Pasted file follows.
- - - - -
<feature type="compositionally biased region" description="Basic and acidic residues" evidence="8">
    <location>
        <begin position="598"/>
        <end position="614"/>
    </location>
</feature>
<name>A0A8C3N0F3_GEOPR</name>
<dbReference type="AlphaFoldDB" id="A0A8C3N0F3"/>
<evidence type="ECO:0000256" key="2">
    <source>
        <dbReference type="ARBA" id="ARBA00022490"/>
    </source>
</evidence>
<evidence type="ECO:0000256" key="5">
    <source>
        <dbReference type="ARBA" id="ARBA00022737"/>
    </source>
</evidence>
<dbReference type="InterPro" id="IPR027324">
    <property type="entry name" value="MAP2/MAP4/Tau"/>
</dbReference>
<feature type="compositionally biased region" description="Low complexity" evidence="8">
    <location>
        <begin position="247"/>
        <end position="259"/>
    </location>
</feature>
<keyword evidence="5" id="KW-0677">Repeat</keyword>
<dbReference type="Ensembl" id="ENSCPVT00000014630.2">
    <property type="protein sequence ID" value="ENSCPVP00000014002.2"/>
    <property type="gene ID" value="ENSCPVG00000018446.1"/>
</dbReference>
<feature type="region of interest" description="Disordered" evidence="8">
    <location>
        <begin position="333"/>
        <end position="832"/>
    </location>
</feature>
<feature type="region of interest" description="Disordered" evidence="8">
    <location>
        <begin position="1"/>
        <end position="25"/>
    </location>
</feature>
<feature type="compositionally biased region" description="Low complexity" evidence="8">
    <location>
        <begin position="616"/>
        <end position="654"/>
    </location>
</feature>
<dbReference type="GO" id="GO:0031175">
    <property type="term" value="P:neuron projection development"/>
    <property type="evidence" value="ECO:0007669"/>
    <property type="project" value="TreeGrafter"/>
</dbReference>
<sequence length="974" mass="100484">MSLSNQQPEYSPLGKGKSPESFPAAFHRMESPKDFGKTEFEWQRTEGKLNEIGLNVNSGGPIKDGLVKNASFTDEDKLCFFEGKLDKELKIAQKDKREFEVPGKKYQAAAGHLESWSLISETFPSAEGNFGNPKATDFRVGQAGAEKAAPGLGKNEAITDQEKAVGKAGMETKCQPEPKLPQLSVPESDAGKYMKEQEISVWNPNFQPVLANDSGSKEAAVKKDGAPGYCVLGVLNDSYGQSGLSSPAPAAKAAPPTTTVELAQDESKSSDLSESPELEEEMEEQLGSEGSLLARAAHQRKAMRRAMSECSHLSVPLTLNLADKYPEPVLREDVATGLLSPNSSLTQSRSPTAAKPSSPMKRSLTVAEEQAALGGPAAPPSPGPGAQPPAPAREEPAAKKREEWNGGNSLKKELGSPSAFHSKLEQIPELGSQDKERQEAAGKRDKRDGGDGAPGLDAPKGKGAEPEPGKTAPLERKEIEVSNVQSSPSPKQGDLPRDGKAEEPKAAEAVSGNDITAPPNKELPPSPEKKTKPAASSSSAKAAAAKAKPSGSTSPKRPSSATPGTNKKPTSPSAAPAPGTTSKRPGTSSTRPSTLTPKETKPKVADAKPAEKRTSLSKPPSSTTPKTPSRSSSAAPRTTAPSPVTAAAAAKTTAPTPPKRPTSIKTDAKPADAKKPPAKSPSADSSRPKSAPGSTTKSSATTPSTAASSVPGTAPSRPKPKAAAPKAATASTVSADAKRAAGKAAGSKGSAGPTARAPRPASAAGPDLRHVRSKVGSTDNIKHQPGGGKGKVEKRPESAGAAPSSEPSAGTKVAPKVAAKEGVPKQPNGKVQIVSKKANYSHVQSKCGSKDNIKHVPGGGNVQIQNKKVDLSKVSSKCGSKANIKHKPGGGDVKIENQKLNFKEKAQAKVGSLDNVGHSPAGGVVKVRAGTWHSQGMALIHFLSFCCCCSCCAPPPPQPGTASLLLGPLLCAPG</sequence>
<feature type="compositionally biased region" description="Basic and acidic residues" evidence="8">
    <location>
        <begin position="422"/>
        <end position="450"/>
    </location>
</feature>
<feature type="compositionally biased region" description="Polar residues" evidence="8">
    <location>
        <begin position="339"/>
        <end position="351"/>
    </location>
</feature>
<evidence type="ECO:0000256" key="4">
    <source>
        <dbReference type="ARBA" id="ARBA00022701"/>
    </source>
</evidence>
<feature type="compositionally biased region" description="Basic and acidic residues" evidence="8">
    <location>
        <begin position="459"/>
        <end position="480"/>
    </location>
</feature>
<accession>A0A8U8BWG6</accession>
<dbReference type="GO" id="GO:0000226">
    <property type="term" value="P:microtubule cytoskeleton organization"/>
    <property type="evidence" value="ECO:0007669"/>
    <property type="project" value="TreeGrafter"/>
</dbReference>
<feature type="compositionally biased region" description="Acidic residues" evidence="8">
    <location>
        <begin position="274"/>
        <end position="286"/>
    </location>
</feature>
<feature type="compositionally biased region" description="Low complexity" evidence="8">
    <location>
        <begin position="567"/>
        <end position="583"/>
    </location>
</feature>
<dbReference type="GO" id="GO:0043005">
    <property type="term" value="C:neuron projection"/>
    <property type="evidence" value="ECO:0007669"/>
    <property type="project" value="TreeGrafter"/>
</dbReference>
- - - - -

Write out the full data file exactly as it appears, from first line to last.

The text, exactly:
<feature type="compositionally biased region" description="Basic and acidic residues" evidence="8">
    <location>
        <begin position="598"/>
        <end position="614"/>
    </location>
</feature>
<name>A0A8C3N0F3_GEOPR</name>
<dbReference type="AlphaFoldDB" id="A0A8C3N0F3"/>
<evidence type="ECO:0000256" key="2">
    <source>
        <dbReference type="ARBA" id="ARBA00022490"/>
    </source>
</evidence>
<evidence type="ECO:0000256" key="5">
    <source>
        <dbReference type="ARBA" id="ARBA00022737"/>
    </source>
</evidence>
<dbReference type="InterPro" id="IPR027324">
    <property type="entry name" value="MAP2/MAP4/Tau"/>
</dbReference>
<feature type="compositionally biased region" description="Low complexity" evidence="8">
    <location>
        <begin position="247"/>
        <end position="259"/>
    </location>
</feature>
<keyword evidence="5" id="KW-0677">Repeat</keyword>
<dbReference type="Ensembl" id="ENSCPVT00000014630.2">
    <property type="protein sequence ID" value="ENSCPVP00000014002.2"/>
    <property type="gene ID" value="ENSCPVG00000018446.1"/>
</dbReference>
<feature type="region of interest" description="Disordered" evidence="8">
    <location>
        <begin position="333"/>
        <end position="832"/>
    </location>
</feature>
<feature type="region of interest" description="Disordered" evidence="8">
    <location>
        <begin position="1"/>
        <end position="25"/>
    </location>
</feature>
<feature type="compositionally biased region" description="Low complexity" evidence="8">
    <location>
        <begin position="616"/>
        <end position="654"/>
    </location>
</feature>
<dbReference type="GO" id="GO:0031175">
    <property type="term" value="P:neuron projection development"/>
    <property type="evidence" value="ECO:0007669"/>
    <property type="project" value="TreeGrafter"/>
</dbReference>
<sequence length="974" mass="100484">MSLSNQQPEYSPLGKGKSPESFPAAFHRMESPKDFGKTEFEWQRTEGKLNEIGLNVNSGGPIKDGLVKNASFTDEDKLCFFEGKLDKELKIAQKDKREFEVPGKKYQAAAGHLESWSLISETFPSAEGNFGNPKATDFRVGQAGAEKAAPGLGKNEAITDQEKAVGKAGMETKCQPEPKLPQLSVPESDAGKYMKEQEISVWNPNFQPVLANDSGSKEAAVKKDGAPGYCVLGVLNDSYGQSGLSSPAPAAKAAPPTTTVELAQDESKSSDLSESPELEEEMEEQLGSEGSLLARAAHQRKAMRRAMSECSHLSVPLTLNLADKYPEPVLREDVATGLLSPNSSLTQSRSPTAAKPSSPMKRSLTVAEEQAALGGPAAPPSPGPGAQPPAPAREEPAAKKREEWNGGNSLKKELGSPSAFHSKLEQIPELGSQDKERQEAAGKRDKRDGGDGAPGLDAPKGKGAEPEPGKTAPLERKEIEVSNVQSSPSPKQGDLPRDGKAEEPKAAEAVSGNDITAPPNKELPPSPEKKTKPAASSSSAKAAAAKAKPSGSTSPKRPSSATPGTNKKPTSPSAAPAPGTTSKRPGTSSTRPSTLTPKETKPKVADAKPAEKRTSLSKPPSSTTPKTPSRSSSAAPRTTAPSPVTAAAAAKTTAPTPPKRPTSIKTDAKPADAKKPPAKSPSADSSRPKSAPGSTTKSSATTPSTAASSVPGTAPSRPKPKAAAPKAATASTVSADAKRAAGKAAGSKGSAGPTARAPRPASAAGPDLRHVRSKVGSTDNIKHQPGGGKGKVEKRPESAGAAPSSEPSAGTKVAPKVAAKEGVPKQPNGKVQIVSKKANYSHVQSKCGSKDNIKHVPGGGNVQIQNKKVDLSKVSSKCGSKANIKHKPGGGDVKIENQKLNFKEKAQAKVGSLDNVGHSPAGGVVKVRAGTWHSQGMALIHFLSFCCCCSCCAPPPPQPGTASLLLGPLLCAPG</sequence>
<feature type="compositionally biased region" description="Basic and acidic residues" evidence="8">
    <location>
        <begin position="422"/>
        <end position="450"/>
    </location>
</feature>
<feature type="compositionally biased region" description="Polar residues" evidence="8">
    <location>
        <begin position="339"/>
        <end position="351"/>
    </location>
</feature>
<evidence type="ECO:0000256" key="4">
    <source>
        <dbReference type="ARBA" id="ARBA00022701"/>
    </source>
</evidence>
<feature type="compositionally biased region" description="Basic and acidic residues" evidence="8">
    <location>
        <begin position="459"/>
        <end position="480"/>
    </location>
</feature>
<accession>A0A8U8BWG6</accession>
<dbReference type="GO" id="GO:0000226">
    <property type="term" value="P:microtubule cytoskeleton organization"/>
    <property type="evidence" value="ECO:0007669"/>
    <property type="project" value="TreeGrafter"/>
</dbReference>
<feature type="compositionally biased region" description="Acidic residues" evidence="8">
    <location>
        <begin position="274"/>
        <end position="286"/>
    </location>
</feature>
<feature type="compositionally biased region" description="Low complexity" evidence="8">
    <location>
        <begin position="567"/>
        <end position="583"/>
    </location>
</feature>
<dbReference type="GO" id="GO:0043005">
    <property type="term" value="C:neuron projection"/>
    <property type="evidence" value="ECO:0007669"/>
    <property type="project" value="TreeGrafter"/>
</dbReference>